And, just in case anyone on the other side of my bed doesn’t understand how important sleep is to me, I have made it abundantly clear with informational plaque on the headboard.
The roller-coaster mood rides deserve an honorable mention as well; they are similar to those I felt when I entered fertility. They have smoothed out, they feel much like a kiddie roller-coaster now. I have heard it said that if you struggle going into fertility, you will likely struggle coming out. This has been true for me. Not so much for Gail, because, as you may already know, not much gets her down. Suzanne seems to coast along, too.
And we can’t forget the bladder. Tucked neatly in front of the uterus, it is subjected to the whims of the womb. Like two siblings in the back seat of the car, one may put just enough physical pressure on the other to make it a big deal to cry about. And the bladder does cry. As in…“take me to the bathroom AGAIN! And again, and again.
Having just given you the litany of the hormonal hell that I have lived through, and that other women may find themselves in, let me assure anyone struggling through, or yet to struggle through, with this affirmation: It’s all worth it.
Lucky for me, I was the one-in-five women who are rewarded with larger breasts during menopause. My girls, while they sustained two babies, finally appear to have reached puberty. Suzanne’s daughter asked her quietly, not long ago, “Did Kathleen get a boob job?” Nope. Just menopause. Sometimes a “B” really is better than an “A.”
While the hot flashes still plague me off and on, I feel I have emerged into the other side, the beautiful, post-menopausal green meadow with butterflies and wildflowers. The land of Act Two. The time and space to be the next woman I was destined to be. The chemical messengers known as hormones have relaxed, knowing their job with me is reduced to part-time. They have given me a break, and I am grateful for that.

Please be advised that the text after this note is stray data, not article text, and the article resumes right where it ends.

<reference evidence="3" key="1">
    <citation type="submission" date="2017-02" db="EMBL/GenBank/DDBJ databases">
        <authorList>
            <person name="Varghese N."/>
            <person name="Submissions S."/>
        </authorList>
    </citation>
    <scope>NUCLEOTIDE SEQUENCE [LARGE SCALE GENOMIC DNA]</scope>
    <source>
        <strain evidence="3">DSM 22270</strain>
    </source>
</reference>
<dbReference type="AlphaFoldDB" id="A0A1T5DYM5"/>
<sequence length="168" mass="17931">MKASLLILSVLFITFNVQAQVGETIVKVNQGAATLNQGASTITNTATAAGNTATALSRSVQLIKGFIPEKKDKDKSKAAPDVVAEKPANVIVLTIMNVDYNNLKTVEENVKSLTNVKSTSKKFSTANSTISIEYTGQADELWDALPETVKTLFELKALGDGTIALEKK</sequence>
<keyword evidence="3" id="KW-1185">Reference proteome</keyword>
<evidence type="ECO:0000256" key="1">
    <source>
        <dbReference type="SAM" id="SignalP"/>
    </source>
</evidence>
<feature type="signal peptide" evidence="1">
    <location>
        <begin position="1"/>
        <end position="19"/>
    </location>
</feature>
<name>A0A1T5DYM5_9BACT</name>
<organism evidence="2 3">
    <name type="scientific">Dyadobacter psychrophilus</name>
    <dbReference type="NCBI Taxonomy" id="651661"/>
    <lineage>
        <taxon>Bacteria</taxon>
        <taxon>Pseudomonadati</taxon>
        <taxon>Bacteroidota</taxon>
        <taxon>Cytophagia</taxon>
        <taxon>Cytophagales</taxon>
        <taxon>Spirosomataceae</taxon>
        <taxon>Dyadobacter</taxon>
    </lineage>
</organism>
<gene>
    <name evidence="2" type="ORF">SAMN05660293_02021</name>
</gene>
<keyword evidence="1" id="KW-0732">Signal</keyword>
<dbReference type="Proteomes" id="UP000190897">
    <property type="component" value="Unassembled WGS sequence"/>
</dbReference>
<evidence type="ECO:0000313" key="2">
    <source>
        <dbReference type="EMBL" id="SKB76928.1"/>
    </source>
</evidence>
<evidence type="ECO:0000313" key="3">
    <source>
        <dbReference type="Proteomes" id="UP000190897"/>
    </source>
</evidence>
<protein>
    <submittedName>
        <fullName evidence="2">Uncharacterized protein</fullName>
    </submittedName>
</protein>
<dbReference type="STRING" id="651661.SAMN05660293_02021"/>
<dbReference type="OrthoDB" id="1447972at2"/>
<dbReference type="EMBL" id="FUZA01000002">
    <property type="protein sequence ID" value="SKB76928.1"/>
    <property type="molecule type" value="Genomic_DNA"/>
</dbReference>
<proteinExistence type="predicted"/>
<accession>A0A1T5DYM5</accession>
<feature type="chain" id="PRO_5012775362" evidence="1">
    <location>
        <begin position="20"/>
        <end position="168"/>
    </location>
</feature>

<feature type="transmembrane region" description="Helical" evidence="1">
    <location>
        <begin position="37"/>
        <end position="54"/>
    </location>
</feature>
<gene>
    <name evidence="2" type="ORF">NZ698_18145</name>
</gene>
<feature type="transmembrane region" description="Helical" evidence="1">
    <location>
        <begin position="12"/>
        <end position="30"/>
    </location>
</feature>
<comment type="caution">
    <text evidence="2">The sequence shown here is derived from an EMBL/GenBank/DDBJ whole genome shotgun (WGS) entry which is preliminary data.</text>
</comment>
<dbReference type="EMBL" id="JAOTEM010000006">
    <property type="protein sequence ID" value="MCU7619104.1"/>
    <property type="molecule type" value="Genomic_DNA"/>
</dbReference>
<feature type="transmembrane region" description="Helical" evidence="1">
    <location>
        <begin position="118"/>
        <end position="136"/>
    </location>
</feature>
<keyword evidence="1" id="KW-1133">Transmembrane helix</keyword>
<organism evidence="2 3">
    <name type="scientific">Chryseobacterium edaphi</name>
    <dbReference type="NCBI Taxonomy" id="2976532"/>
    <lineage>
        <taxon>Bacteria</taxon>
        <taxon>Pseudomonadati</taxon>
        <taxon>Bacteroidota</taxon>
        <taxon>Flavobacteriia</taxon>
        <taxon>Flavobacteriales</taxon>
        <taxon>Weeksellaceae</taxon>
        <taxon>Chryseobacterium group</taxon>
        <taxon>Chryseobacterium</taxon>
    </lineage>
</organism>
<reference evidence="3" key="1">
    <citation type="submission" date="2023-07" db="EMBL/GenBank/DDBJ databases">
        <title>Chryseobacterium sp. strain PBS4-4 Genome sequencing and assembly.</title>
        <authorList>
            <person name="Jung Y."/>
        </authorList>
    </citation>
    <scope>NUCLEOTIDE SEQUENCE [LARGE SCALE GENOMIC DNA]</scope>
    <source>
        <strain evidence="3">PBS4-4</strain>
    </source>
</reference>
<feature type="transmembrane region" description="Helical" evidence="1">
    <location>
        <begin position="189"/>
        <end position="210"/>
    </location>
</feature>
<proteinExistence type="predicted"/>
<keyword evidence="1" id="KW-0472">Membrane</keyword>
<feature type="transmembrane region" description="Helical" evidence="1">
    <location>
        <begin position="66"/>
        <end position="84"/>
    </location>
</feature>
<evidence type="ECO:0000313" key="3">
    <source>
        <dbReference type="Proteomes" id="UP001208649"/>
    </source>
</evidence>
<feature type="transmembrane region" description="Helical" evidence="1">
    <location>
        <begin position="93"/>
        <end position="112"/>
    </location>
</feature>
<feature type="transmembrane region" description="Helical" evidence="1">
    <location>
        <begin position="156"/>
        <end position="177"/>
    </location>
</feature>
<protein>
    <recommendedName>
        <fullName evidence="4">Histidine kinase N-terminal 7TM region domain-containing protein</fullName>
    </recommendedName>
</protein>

Suzanne, quite simply, says she doesn’t want to grow up, so her contributions to this post are limited. She tells me today that she was absent that day in fifth grade when they had “the talk.” She came back to find the little book in her desk. So, she says, she has exempted herself from any suffering, because, she had no information, then, or now. Gail, however, has always been the wise one to me, so perhaps she didn’t have to wait for the autumn of her life to feel like a wise woman.
She relishes her role as grandmother, adding that these three boys are the best part of aging for her:
While I can claim no genetic contribution to the charm and irresistibility of my stepson’s children, they have indeed added a new and exciting dimension to our lives:
Perhaps the best part of this phase of life are the hard lessons learned all along and put to work now, because we can see aging as the gift it is. My hair, while normally straight, has began its own wave in the recent years. I now have a whole new appreciation for hairpins. I hesitated with the following picture, because, well, not only can you see the wave and the gray, but you can see the wrinkles around my eyes and on my neck, but I have earned them, and they are my badges of honor. I wouldn’t trade them for the wisdom I gained getting them. Gail only has a few gray hairs, and plans to let the rest come in gray as well. It is all part of the process.
While I haven’t yet sworn off of coloring my hair again just a bit to cover the gray, I am inspired by two beautiful women who chose to embrace the glory of aging, complete with gray hair.
Chris, my neighbor-friend, always had the most gorgeous brown hair to frame her beautiful face. During the shut-down in the spring of 2020, she decided to take hair matters into her own hands, and shave it all off. She was recently retired, and, she tells me, she could be incognito in the grocery store with her bald head and a mask, because it was her only outing. Clearly, she remains radiant with gray hair–if not more so than with her brown hair.
Shari, my friend of 50 years, has embraced the beauty of gray as well. Like Chris, her beauty shines through, no matter what the hair color.
Perhaps the greatest gift of life after fertility is the sure knowledge that we have the power to make choices about our lives. We can surround ourselves only with those people, places and situations that bring us joy, and leave the others behind. We realize more fully that we can decide what works for us and what doesn’t, and let any negative energy from others roll off our backs. Except for the fraction of the population who could be classified as sociopathic, and truly wants to cause harm to others, we realize that everyone else, just like we are, is simply trying to do what works for them. If it happens to offend or hurt us, that likely wasn’t their intention. We are all just trying to cover our own bases and our asses, and in that process, sometimes feelings are hurt.
It is for them, not against you.
Sharing the indomitable wisdom of Helen Reddy: “Yes, we’re wise, but it’s wisdom born of pain.” Most of that pain can be over if we let it go. It’s our choice, and if you haven’t already, it’s probably time to do so.
WE ARE WOMEN, HEAR US ROAR